Digital Wallets UX Patterns 🔗

Simple UI 🔗

A wallet will be one of the first products someone uses when entering the web3 space. Therefore, it’s vital that crypto wallets are designed considering that users may be beginners with limited knowledge.

Wallets may have several uses: buying, sending and holding crypto for example. Cluttered UI will only confuse newbies. Try and keep everything in one place so the user can’t get ‘lost’ in the process.

Another important thing to consider with digital wallets is the wallet address. These have become a bit of a barrier in the crypto space with most existing as a random jumble of letters and numbers.

Digital wallets need to consider an alternative way to incorporate addresses or make it simple for addresses to be found and sent.

One of the most popular wallets, MetaMask, makes it simple for users by allowing them to copy their wallet address with one tap from the home screen. This way, users don’t need to remember or even make a note of their wallet address.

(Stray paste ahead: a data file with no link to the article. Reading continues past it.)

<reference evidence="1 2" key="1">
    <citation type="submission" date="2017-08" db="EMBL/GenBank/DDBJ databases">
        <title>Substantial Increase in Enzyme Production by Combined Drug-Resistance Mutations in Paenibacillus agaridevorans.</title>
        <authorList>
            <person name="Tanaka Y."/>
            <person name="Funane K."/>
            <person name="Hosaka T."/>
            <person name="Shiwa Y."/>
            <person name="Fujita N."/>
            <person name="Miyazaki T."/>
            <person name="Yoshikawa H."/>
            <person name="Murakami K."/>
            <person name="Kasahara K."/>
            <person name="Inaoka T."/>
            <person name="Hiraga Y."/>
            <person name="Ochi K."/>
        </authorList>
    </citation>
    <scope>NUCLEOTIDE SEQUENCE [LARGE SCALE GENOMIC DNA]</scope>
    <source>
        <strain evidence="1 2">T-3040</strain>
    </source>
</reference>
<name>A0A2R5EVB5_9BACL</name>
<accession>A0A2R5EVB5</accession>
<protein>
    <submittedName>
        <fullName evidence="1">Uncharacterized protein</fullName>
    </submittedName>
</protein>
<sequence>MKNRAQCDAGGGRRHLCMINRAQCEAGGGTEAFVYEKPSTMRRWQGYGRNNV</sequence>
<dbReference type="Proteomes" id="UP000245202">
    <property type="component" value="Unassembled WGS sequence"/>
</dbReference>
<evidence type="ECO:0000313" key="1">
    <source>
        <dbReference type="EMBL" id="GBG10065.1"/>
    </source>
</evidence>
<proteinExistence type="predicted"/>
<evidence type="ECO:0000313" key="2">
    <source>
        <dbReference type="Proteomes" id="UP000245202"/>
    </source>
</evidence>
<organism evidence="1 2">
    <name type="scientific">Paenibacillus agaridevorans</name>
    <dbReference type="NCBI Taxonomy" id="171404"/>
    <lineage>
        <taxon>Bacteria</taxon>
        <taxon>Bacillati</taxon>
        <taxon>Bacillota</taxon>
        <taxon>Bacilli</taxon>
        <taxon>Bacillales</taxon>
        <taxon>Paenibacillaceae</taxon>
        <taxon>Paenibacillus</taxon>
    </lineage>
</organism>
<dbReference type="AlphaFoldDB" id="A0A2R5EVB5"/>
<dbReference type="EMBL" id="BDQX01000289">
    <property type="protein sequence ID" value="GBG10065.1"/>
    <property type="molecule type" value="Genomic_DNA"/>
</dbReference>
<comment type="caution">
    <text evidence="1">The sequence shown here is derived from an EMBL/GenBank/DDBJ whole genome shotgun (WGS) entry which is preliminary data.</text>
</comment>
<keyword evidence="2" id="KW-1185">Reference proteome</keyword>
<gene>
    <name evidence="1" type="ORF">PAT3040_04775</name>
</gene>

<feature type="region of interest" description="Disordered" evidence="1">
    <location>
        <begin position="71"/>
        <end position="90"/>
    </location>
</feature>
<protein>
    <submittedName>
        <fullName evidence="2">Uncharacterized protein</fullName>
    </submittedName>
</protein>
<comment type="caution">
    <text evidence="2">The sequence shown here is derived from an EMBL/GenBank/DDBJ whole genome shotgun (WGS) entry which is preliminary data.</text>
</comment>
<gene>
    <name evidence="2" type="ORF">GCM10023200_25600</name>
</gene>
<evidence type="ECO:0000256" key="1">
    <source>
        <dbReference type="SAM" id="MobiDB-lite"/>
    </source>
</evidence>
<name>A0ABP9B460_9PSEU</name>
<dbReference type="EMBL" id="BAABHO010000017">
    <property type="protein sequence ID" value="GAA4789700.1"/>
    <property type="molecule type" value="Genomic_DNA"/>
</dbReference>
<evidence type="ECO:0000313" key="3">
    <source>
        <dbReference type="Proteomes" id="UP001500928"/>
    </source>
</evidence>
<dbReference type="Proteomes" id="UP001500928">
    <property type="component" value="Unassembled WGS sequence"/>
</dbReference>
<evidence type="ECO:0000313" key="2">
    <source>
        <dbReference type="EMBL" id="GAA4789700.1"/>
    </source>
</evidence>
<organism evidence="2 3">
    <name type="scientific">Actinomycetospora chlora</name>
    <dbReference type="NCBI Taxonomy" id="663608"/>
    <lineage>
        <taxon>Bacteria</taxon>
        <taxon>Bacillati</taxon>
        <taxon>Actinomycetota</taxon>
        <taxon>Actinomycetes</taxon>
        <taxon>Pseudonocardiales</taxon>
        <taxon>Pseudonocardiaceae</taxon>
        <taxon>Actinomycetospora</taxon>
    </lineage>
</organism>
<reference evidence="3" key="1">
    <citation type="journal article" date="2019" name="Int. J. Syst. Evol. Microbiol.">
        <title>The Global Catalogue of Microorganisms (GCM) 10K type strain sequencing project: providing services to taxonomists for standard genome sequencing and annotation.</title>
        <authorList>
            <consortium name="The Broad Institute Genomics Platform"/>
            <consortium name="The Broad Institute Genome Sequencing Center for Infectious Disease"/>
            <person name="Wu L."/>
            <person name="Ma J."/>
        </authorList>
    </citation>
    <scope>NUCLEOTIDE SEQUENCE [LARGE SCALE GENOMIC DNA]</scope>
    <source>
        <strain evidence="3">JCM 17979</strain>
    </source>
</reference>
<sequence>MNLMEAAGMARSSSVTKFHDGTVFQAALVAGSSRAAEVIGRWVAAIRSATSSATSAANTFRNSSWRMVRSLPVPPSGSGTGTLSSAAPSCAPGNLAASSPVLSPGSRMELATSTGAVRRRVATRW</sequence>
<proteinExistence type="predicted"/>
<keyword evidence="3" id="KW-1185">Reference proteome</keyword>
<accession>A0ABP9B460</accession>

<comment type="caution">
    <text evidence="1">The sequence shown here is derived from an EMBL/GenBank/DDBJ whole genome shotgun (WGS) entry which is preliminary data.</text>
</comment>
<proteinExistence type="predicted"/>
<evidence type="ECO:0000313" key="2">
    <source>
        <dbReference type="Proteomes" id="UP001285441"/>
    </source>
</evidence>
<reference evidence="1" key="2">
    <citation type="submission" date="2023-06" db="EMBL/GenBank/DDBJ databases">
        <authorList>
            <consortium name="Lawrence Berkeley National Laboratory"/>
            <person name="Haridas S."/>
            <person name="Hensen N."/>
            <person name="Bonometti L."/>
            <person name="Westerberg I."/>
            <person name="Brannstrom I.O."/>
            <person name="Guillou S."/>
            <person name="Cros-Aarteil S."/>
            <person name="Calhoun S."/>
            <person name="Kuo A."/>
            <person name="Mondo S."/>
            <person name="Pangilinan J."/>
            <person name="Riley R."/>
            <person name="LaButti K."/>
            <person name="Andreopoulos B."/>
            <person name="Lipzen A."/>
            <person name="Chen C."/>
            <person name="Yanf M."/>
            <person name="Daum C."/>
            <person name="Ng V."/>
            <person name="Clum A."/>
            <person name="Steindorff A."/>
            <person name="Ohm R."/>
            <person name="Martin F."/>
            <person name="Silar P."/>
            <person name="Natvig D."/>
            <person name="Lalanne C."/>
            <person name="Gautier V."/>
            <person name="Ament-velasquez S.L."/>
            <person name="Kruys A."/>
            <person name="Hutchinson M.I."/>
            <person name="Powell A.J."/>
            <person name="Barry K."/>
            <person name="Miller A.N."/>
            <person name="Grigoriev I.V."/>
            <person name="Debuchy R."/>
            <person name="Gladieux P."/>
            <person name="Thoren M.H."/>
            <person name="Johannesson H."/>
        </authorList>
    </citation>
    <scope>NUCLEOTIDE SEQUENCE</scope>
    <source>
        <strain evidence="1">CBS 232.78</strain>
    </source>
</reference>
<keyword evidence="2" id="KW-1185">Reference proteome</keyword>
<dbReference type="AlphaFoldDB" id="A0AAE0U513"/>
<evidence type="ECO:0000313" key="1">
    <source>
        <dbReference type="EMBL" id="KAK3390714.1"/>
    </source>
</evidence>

Safety 🔗

The topic of safety divides opinion in the world of crypto. With crypto natives seeing the space as a safer alternative but wider society sceptical about having no bank to run to. This makes it essential that any product in the DeFi space translates the message of safety and privacy through their UX.

Using MetaMask as a great example again, MetaMask makes users re-enter their secret backup phrase once they’ve created a wallet. The design of the app deliberately stops the user copying and pasting the phrase into the input box. This ensures that the user has made a note of their secret recovery phrase which is required to access the wallet.

DeFi UX Patterns 🔗

Be prepared for the user to make mistakes 🔗

It’s still early in DeFi, we’re all new. So be prepared for the user to make mistakes. Have you considered a setup for a user’s every situation? Not connected to their wallet, don’t have enough of a token, deposited too much of a token, approaching liquidation and so on.

Users need to be told not just when something has gone wrong, but why it has gone wrong. DeFi is complex, a validation message that says ‘error’ isn’t going to cut it.